Well, before I get into Conference, I'm sure that all Liberal Democrats will be pleased by this JC Diary story about Lord Palmer's latest contribution to the work of the Coalition Government...So, to Conference. My highlights included being on a communal computer which posted one of my blog postings on someone else's blog, which I noticed fast enough to delete immediately. And, while I was talking to an old university friend about how neither of us remembered knowing George Osborne when we were all at the same university together, a slightly confused woman, with whom I had hitherto been unacquainted, interrupting me to say: "You don't remember George Osborne? But he's the Chancellor of the Exchequer!" before she launched into an extended monologue about my hair, which apparently is what her granddaughter would call very modern, because it sticks up. "The worst thing to say about hair is that it is ordinary, so very well done," she said. OK...
Also, a few people have commended me for asking the Chinese Ambassador a question about Tibet at a fringe meeting on Wednesday. For which "thanks", but it didn't take much doing. I don't know very much about Tibet. The ambassador had spoken at length and with some candour about a range of topics including human rights, without any mention of Tibet. I wonder if an Israeli Ambassador could speak at such a meeting without mentioning the Palestinians? So in the Q&A, I courteously asked if His Excellency could please offer the meeting an update on how his government sees the situation in Tibet. Which he did, at some length, and that was appreciated.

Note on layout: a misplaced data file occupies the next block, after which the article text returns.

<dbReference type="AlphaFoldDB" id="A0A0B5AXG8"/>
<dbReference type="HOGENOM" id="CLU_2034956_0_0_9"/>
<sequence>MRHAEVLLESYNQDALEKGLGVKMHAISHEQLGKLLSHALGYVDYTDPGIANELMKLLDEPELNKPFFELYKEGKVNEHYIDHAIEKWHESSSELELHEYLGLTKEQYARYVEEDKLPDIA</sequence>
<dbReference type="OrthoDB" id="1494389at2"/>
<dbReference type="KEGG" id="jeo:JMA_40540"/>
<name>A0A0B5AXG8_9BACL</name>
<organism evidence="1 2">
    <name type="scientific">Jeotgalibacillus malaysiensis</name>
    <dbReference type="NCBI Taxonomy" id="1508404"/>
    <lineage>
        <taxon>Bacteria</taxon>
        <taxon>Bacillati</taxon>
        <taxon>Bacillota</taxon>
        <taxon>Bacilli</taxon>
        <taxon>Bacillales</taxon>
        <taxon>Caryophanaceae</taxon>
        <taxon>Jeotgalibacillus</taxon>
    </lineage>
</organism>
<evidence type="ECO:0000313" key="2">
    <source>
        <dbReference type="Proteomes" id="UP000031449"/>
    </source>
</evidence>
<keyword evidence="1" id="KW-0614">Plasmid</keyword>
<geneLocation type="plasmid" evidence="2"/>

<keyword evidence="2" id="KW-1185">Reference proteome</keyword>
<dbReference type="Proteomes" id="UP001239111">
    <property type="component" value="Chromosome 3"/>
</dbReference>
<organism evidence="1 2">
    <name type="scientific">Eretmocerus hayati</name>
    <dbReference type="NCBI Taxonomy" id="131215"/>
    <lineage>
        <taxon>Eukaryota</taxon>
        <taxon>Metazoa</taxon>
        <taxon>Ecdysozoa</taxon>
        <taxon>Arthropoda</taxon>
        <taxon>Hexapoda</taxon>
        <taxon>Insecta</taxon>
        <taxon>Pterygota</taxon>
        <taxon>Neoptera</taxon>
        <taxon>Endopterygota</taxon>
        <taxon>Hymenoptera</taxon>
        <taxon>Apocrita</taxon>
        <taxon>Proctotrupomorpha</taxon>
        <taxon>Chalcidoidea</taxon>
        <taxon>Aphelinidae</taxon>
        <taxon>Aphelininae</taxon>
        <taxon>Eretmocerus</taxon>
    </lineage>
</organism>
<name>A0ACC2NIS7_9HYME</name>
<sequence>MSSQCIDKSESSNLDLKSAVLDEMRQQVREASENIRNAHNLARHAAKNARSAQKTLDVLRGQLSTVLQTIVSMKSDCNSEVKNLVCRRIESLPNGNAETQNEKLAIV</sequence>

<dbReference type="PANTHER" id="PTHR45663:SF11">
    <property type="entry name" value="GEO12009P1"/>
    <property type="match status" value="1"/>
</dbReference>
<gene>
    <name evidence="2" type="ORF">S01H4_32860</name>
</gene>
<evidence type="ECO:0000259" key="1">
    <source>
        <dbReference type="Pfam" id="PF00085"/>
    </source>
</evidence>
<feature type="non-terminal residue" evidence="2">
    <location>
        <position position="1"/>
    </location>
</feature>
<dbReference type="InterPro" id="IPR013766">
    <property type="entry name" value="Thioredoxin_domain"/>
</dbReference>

I agree with those pundits who say that the Liberal Democrats had a good, disciplined week. Turning to Israel/Palestine, the JC has interestingly reported on Lib Dem Conference (if you scroll down through the bit about the Prime Minister and the Labour Party). Conference passed a very fine motion on the Arab Awakening, including this amendment:
The UK, EU and international community to continue their support for the fundamental human rights of both the Israeli and the Palestinian people, and to step up efforts to promote peaceful negotiation between Israel and the freely elected representatives of the Palestinian people which will lead to a comprehensive and final peace treaty between the two sides based on the legitimate entitlements of each in international law, including their right to live in peace and security
Liberal Democrat Friends of Israel actually supported this amendment, with Sarah Ludford MEP (one of our Vice-Presidents) speaking in the debate. It really is an excellent amendment, which ought to appeal to anyone who cares about Israel and the Palestinians. Having been passed by Conference, it is presumably party policy. The only qualification of my support for this amendment would be to say that the bit about "freely elected representatives of the Palestinian people" can be taken as a reference to Hamas. Israel (and the UK Government) argues that it would be quite willing to negotiate with Hamas if Hamas recognised Israel's right to exist, renounced violence and agreed to abide by past agreements entered into by the Palestinian Authority. The door is open to Hamas if it does those three things, which it arguably ought to do before it is an acceptable negotiating partner (should the Palestinians re-elect Hamas, which I very much hope that they won't).
Finally, there is obviously nothing more tedious than Lib Dem bloggers who come online to say: "I've just been on BBC Radio Finchley to talk about the mansion tax!" On which note, further to the World Service thing that I posted the other day, I was twice approached for my views by Winkball, along with many other Conference attendees. The first time, I seem to have adopted the guise of a Mr Matthew Herris, whoever he is, and the second time, you'll see that I went on at great length and was enormously controversial.